A Fable is a short imaginary tale that teaches a moral or a lesson. The story can be in prose or verse. In a Fable animals often talk and act like people. An author of fables is called a “fabulist”
Sometimes they are passed down from generation to generation, and from place to place, and sometimes they are constructed by a literary tale-teller, and its purpose is to impart a lesson or a value.
The last sentence usually tells what lesson you can conclude from the fable.
Some Fable Authors:
- Aesop (mid-6th century BCE), author of Aesop’s Fables.
- Leonardo da Vinci (Italian, 1452 – 1519).
- Jean de La Fontaine (French, 1621 – 95).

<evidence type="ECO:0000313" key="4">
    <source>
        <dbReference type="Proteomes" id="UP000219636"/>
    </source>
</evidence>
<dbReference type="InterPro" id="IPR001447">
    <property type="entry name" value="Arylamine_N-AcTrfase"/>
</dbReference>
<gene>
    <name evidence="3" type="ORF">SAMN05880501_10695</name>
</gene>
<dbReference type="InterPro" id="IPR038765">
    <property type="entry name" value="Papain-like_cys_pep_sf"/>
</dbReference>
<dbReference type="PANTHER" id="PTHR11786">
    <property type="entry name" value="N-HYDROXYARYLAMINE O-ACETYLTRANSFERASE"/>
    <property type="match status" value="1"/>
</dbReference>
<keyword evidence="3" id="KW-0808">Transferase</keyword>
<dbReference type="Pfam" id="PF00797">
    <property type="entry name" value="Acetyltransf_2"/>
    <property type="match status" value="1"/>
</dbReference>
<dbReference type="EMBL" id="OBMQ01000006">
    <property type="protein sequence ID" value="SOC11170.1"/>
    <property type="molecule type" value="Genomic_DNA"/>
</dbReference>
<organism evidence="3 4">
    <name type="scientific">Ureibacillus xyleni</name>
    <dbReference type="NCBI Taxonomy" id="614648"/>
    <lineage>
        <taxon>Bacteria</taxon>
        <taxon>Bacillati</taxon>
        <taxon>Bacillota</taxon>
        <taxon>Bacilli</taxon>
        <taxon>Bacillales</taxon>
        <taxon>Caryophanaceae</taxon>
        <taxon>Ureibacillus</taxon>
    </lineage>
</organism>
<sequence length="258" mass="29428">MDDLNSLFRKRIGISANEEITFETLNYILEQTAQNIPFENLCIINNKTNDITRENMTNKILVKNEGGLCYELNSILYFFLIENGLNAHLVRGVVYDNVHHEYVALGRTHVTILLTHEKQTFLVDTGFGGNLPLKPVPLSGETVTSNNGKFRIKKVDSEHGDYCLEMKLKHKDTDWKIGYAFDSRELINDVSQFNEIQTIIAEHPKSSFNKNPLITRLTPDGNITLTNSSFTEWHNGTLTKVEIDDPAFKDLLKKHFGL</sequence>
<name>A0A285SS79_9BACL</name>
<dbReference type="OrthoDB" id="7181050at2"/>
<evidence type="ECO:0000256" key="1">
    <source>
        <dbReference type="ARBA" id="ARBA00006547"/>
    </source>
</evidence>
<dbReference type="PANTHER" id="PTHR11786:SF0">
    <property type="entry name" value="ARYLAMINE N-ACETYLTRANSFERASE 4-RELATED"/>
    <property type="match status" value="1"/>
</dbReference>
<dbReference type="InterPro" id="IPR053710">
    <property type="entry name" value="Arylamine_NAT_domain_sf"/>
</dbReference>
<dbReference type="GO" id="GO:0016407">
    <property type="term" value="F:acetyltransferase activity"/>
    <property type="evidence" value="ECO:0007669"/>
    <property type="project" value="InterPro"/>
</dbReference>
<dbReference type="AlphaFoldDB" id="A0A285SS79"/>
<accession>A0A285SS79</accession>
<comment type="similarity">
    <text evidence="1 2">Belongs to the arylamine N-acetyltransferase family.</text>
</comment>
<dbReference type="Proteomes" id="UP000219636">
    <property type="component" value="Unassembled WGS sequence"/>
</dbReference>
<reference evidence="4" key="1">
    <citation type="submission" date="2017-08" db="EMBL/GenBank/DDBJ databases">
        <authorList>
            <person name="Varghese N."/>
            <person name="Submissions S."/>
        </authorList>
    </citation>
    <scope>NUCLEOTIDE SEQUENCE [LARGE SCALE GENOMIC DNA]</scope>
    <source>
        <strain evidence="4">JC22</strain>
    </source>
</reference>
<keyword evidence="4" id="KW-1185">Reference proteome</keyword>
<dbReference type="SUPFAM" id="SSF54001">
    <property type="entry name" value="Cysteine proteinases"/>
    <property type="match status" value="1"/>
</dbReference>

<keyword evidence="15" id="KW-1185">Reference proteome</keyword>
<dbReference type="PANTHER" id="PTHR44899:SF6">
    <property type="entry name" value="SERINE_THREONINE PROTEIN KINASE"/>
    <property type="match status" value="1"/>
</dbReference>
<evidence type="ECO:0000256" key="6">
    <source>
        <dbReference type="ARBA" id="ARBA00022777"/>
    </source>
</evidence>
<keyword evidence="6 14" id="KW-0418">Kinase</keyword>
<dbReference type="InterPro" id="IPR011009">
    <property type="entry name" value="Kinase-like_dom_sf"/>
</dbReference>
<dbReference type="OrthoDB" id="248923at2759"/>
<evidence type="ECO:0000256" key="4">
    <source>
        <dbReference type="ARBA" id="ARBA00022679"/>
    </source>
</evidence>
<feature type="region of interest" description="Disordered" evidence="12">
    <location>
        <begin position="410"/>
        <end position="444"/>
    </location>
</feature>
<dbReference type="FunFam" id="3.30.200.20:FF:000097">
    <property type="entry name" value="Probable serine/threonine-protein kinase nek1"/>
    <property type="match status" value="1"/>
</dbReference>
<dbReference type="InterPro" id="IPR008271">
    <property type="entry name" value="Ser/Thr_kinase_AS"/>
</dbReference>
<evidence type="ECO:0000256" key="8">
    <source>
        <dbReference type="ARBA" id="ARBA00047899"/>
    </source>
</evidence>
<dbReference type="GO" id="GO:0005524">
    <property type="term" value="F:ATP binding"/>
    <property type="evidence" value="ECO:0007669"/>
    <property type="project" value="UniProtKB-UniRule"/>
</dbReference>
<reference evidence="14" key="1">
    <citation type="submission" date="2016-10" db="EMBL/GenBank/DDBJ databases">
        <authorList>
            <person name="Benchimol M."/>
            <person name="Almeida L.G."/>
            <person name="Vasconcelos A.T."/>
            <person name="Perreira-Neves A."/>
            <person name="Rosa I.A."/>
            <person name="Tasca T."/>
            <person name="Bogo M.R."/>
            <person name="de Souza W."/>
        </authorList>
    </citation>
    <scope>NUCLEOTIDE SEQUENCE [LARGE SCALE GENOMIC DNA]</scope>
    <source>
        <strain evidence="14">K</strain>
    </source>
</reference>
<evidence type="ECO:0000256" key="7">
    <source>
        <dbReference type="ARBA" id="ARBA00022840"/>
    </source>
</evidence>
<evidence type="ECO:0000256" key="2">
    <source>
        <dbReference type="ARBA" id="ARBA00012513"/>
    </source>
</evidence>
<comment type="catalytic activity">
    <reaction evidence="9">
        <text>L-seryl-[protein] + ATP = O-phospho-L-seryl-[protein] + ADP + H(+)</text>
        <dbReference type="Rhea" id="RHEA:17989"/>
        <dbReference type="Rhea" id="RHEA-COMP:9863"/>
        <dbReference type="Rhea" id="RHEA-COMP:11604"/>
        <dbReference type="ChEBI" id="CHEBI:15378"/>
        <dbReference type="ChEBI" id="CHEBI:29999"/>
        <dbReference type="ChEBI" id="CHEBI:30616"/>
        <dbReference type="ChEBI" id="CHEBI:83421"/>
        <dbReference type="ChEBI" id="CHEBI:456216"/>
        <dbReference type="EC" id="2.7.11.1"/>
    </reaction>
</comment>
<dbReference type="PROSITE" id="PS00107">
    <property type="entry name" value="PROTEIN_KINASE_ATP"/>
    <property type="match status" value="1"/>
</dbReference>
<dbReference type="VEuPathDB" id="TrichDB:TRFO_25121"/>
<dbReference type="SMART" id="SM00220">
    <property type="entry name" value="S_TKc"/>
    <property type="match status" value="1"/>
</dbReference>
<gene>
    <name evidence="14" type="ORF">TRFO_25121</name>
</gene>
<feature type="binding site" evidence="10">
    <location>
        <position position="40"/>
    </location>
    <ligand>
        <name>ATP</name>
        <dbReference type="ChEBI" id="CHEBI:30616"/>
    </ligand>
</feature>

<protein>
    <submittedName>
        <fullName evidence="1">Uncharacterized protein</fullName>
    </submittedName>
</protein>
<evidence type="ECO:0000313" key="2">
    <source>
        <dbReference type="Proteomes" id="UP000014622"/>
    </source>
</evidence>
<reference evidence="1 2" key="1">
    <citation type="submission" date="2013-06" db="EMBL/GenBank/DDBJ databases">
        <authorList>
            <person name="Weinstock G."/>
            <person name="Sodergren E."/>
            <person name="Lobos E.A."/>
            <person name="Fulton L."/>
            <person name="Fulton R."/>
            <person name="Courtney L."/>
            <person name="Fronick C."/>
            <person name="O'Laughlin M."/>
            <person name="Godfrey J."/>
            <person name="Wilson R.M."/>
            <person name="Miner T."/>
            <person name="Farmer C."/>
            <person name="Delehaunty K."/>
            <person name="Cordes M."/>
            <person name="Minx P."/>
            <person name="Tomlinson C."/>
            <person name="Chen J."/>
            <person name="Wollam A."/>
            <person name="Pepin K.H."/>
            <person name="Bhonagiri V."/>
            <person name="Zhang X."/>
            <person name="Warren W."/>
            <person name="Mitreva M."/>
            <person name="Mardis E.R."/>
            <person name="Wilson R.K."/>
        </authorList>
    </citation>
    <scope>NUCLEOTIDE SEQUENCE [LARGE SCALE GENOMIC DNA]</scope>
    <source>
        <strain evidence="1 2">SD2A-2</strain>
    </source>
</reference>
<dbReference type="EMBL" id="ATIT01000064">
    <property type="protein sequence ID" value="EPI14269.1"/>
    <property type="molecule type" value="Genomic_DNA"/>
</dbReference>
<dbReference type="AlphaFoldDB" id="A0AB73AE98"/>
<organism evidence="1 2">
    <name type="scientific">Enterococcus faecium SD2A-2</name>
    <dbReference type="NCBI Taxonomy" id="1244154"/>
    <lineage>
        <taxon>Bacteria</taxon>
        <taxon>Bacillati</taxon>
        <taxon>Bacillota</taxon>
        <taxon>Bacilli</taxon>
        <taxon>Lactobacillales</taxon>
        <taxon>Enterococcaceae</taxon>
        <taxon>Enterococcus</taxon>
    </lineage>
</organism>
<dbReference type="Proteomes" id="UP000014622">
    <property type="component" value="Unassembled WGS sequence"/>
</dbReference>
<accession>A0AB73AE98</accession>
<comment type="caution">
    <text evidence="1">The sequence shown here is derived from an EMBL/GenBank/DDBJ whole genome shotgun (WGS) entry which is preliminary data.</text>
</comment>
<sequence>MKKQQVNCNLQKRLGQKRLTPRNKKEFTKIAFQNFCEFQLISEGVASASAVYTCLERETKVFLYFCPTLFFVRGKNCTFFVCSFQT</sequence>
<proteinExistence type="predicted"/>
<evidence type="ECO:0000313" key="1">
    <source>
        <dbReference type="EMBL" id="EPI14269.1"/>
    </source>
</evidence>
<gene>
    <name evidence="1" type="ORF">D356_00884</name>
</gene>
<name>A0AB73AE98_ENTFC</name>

- Félix María de Samaniego (Spanish, 1745 – 1801)
- Tomás de Iriarte (Spanish, 1750 – 91).
- Ivan Krylov (Russian, 1769 – 1844)
The following are some of the Fables you will find in this site.
The Lion and The Mouse
The Hare and The Tortoise
The Chicken of the Golden Eggs
The Honest Woodcutter
The Good Man and His Son
The Blind Men and The Elephant
The Fox and the Goat
The City Mouse and The Country Mouse
The Boy Who Cried Wolf
The Ant and The Grasshopper
The Donkey and The Wolf
The Fox and The Grapes
The Two Hungry Dogs
The Milkmaid and Her Pail of Milk
Go to Complete List of Playscripts
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